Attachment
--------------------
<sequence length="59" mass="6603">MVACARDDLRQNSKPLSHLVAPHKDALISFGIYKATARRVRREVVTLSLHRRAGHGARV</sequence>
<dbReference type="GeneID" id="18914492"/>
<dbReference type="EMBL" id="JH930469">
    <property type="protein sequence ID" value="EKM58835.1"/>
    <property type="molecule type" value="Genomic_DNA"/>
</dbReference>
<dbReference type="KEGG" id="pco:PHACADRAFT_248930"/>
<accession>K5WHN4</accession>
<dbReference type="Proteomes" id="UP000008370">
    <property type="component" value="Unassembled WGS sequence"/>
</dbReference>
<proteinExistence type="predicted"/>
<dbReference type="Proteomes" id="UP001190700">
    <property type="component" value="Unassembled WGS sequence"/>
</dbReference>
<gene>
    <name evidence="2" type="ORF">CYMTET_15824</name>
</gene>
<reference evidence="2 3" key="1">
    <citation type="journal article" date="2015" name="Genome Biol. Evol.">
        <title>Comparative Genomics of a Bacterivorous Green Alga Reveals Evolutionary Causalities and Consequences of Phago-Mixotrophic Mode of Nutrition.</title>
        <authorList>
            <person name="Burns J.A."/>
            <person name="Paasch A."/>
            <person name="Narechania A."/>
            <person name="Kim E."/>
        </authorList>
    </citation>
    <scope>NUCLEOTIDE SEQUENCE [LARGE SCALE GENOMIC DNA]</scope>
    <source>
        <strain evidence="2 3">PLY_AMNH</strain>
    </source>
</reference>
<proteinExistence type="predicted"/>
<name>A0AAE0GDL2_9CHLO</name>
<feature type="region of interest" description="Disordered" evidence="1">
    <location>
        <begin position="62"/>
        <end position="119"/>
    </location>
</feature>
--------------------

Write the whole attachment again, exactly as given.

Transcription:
<sequence length="59" mass="6603">MVACARDDLRQNSKPLSHLVAPHKDALISFGIYKATARRVRREVVTLSLHRRAGHGARV</sequence>
<dbReference type="GeneID" id="18914492"/>
<dbReference type="EMBL" id="JH930469">
    <property type="protein sequence ID" value="EKM58835.1"/>
    <property type="molecule type" value="Genomic_DNA"/>
</dbReference>
<dbReference type="KEGG" id="pco:PHACADRAFT_248930"/>
<accession>K5WHN4</accession>
<dbReference type="Proteomes" id="UP000008370">
    <property type="component" value="Unassembled WGS sequence"/>
</dbReference>
<proteinExistence type="predicted"/>
<dbReference type="Proteomes" id="UP001190700">
    <property type="component" value="Unassembled WGS sequence"/>
</dbReference>
<gene>
    <name evidence="2" type="ORF">CYMTET_15824</name>
</gene>
<reference evidence="2 3" key="1">
    <citation type="journal article" date="2015" name="Genome Biol. Evol.">
        <title>Comparative Genomics of a Bacterivorous Green Alga Reveals Evolutionary Causalities and Consequences of Phago-Mixotrophic Mode of Nutrition.</title>
        <authorList>
            <person name="Burns J.A."/>
            <person name="Paasch A."/>
            <person name="Narechania A."/>
            <person name="Kim E."/>
        </authorList>
    </citation>
    <scope>NUCLEOTIDE SEQUENCE [LARGE SCALE GENOMIC DNA]</scope>
    <source>
        <strain evidence="2 3">PLY_AMNH</strain>
    </source>
</reference>
<proteinExistence type="predicted"/>
<name>A0AAE0GDL2_9CHLO</name>
<feature type="region of interest" description="Disordered" evidence="1">
    <location>
        <begin position="62"/>
        <end position="119"/>
    </location>
</feature>